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Great egg-spectations as ministers get cracking on fixing free range

CHOICE welcomes Consumer Affairs Ministers’ agreement to develop a national standard for free range eggs

12 June 2015

Consumer advocacy group CHOICE has applauded the decision by Consumer Affairs Ministers to develop an enforceable national information standard for free range eggs.[1]

This decision follows a sustained campaign by CHOICE, which saw more than 9,000 consumers write to Consumer Affairs Ministers this week calling on them to agree to a national standard for free range eggs and end the “free range” farce.

“This is a massive win for consumers and a significant step towards stopping the free range rip-off,” says CHOICE Director of Campaigns & Communications Matt Levey.

“Consumers want labels that make sense and deliver on their promises. 84% of egg buyers agree that a mandatory national standard is needed and today their voices were heard.[2]

“We congratulate ministers on this decision and we particularly appreciate the leadership shown by the Hon. Victor Dominello, MP, NSW Minister for Innovation and Better Regulation, who has strongly advocated for a standard.

“While we don't want to put the chicken before the egg, the fact that the Ministers have agreed to develop a national standard is a significant win for Aussie free-range-egg lovers. We now need to ensure that the standard meets consumers’ expectations,” Mr Levey says.

CHOICE will continue to work with governments, regulators, industry and consumers to help inform the national standard.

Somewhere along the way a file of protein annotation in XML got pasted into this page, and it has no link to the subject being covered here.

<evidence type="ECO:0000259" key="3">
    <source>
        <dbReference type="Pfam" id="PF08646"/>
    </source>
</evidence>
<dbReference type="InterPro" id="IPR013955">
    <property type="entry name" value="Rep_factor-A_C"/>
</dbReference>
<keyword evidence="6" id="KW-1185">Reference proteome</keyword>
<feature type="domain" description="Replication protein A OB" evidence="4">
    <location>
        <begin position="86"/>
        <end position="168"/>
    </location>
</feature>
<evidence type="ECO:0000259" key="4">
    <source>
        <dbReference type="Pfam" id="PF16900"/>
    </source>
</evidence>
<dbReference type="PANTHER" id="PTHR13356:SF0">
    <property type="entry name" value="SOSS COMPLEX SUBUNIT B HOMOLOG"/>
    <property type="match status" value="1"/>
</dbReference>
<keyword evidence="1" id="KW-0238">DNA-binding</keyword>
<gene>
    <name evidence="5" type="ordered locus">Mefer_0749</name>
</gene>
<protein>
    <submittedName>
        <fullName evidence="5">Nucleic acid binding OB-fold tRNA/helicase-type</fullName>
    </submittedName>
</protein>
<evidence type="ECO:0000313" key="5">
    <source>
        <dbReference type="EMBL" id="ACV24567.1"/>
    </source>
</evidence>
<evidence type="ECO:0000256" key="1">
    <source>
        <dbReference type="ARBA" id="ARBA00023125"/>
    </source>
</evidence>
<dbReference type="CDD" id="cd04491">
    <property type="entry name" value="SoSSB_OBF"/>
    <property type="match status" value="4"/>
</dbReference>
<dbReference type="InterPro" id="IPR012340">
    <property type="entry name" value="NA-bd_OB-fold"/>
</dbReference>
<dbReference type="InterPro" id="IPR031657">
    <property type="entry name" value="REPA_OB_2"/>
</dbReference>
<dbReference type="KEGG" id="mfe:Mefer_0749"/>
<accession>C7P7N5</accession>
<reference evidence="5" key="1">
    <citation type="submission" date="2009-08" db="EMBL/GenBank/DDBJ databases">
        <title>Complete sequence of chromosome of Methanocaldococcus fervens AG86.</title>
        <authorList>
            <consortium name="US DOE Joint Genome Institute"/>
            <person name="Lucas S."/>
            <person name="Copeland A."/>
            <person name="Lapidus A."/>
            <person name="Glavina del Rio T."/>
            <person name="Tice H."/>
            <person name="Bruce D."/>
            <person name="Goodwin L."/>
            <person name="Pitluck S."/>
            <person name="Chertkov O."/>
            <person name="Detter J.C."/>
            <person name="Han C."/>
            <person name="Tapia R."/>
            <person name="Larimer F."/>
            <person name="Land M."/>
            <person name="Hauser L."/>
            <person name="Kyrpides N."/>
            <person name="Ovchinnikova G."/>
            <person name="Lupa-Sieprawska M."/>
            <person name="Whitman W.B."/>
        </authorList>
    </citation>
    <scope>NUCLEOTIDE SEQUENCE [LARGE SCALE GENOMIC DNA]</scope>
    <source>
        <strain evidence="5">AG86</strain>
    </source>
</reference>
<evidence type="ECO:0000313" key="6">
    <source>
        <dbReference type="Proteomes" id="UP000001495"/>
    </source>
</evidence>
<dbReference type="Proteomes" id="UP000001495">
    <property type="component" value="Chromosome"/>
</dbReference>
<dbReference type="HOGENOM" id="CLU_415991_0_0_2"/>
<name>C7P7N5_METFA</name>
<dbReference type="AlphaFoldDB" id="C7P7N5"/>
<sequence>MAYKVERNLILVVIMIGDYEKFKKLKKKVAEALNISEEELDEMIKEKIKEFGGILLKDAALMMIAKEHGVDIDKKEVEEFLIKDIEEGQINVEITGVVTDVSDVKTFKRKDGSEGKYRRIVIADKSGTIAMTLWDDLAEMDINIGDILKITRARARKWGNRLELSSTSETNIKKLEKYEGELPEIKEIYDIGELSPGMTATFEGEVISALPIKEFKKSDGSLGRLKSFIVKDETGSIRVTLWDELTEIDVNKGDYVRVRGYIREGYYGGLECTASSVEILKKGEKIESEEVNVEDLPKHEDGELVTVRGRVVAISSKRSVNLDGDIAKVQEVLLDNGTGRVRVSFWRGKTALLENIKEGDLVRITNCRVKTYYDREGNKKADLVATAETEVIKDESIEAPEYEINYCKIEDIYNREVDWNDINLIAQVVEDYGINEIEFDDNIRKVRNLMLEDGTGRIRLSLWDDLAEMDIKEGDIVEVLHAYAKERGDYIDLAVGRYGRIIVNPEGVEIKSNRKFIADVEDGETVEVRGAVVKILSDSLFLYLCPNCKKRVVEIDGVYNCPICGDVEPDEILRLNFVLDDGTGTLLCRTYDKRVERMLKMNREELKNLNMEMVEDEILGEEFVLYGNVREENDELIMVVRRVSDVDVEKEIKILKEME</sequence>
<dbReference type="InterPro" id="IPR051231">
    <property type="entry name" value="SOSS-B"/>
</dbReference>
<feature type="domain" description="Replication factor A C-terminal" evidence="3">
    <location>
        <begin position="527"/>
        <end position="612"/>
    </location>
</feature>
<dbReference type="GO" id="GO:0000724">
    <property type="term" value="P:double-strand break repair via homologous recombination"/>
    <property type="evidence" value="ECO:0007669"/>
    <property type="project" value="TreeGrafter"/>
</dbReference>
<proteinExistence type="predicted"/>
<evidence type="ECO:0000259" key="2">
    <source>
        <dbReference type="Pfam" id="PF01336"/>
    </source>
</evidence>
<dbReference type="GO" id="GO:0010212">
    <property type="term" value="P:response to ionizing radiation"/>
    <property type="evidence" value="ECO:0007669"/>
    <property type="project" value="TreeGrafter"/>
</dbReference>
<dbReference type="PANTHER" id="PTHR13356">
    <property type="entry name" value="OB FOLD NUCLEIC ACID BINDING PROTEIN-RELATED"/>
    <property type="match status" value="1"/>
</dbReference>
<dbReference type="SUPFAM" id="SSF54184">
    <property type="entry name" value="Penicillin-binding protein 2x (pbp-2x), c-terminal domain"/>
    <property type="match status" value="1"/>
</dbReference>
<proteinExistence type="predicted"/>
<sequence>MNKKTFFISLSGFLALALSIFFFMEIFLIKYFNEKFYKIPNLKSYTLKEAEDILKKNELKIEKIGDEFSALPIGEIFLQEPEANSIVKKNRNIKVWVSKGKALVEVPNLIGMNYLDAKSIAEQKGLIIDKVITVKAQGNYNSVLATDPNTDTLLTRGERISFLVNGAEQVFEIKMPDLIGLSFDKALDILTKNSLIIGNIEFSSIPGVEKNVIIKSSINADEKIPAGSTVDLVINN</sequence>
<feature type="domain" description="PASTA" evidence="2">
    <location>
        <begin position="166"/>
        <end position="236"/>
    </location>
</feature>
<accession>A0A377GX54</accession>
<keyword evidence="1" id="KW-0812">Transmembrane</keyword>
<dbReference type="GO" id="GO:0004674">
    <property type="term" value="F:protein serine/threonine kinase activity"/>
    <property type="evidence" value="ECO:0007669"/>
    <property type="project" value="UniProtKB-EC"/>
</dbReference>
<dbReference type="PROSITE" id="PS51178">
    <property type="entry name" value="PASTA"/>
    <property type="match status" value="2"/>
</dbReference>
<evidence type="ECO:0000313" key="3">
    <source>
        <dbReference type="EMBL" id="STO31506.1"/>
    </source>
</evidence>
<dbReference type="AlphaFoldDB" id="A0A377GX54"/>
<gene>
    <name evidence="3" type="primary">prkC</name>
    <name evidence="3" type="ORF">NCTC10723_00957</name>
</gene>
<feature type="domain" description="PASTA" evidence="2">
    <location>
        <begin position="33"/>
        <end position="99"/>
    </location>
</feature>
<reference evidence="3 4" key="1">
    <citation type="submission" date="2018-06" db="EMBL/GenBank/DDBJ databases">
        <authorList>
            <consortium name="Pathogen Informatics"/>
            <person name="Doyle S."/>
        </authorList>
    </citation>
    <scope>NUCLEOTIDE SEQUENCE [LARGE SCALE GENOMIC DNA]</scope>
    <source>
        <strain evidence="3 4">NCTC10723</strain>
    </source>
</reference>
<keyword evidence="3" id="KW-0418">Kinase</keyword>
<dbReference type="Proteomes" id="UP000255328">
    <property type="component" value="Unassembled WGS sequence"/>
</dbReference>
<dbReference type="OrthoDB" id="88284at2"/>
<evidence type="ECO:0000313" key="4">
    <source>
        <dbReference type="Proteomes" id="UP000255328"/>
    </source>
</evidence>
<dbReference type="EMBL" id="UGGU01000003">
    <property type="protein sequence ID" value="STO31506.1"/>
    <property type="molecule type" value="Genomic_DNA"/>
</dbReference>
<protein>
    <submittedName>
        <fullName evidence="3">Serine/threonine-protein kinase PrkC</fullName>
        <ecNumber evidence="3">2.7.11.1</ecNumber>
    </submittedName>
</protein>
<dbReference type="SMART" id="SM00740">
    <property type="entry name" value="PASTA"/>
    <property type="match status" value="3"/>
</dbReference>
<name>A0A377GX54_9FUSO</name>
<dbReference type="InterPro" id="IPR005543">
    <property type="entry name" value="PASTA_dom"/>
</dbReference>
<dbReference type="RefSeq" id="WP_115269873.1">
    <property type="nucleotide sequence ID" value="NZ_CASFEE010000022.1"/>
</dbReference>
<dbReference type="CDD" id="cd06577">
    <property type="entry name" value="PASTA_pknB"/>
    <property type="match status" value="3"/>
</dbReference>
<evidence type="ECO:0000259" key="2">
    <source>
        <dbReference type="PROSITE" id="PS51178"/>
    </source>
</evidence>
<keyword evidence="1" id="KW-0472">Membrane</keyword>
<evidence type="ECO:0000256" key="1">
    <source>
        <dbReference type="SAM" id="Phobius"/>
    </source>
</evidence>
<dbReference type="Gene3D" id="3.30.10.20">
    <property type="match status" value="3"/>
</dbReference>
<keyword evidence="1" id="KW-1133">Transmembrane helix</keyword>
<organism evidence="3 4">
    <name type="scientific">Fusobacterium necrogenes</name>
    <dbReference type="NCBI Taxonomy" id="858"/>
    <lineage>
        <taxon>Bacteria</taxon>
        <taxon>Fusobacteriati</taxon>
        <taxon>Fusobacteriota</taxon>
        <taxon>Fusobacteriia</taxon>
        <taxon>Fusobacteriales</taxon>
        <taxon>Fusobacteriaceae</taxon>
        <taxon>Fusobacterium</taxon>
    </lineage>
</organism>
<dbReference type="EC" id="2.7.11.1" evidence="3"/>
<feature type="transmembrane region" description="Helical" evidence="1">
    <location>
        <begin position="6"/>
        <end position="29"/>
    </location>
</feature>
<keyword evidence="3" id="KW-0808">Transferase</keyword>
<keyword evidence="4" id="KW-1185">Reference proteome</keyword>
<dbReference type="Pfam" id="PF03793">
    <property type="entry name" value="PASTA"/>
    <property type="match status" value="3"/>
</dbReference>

Scrambled stocking densities:  
  • The National Model Code of Practice for the welfare of animals defines “free-range” using a stocking density of no more than 1,500 birds per hectare but is not enforceable.
  • The Australian Egg Corporation previously pushed for a maximum stocking density of 20,000 birds per hectare, 13 times the Model Code limit. This was rejected by the ACCC in its initial assessment on the grounds it may mislead consumers.
  • Major retailers Coles and Woolworths have stocking densities of 10,000 birds per hectare, nearly 7 times the Model Code limit.
  • In August 2013, CHOICE lodged its free-range super complaint with NSW Fair Trading.
  • In October 2013, CHOICE gave a Shonky Award to Ecoeggs for what was then their declared stocking density of 20,000 birds per hectare.
  • In June 2014, NSW Fair Trading commenced work on the development of a national information standard for free-range eggs. However this requires Federal Government support to proceed.
  • Both ACT and Queensland have free range legislation in Australia;
    • ACT’s Egg (Labelling and Sale) Act 2001 follows the model code and sets a stocking density of 1,500 birds per hectare
    • Queensland’s Animal Care & Protection Amendment Regulation sets a stocking density of 10,000 birds per hectare
  • SA  is introducing its own voluntary free range egg code

[1] What is an ‘information standard’? 

  • Under the Australian Consumer Law, a national information standard is designed to ensure consumers can make informed decisions about what they are purchasing.
  • Other national information standards in place include ingredient labelling on cosmetics and toiletries and care labels for clothing and textiles.
  • Under the Australian Consumer Law, the maximum penalties for supplying goods and services that do not comply with information standards are $1.1 million for a body corporate and $220,000 for an individual.

[2] CHOICE Free Range Egg Survey 2015

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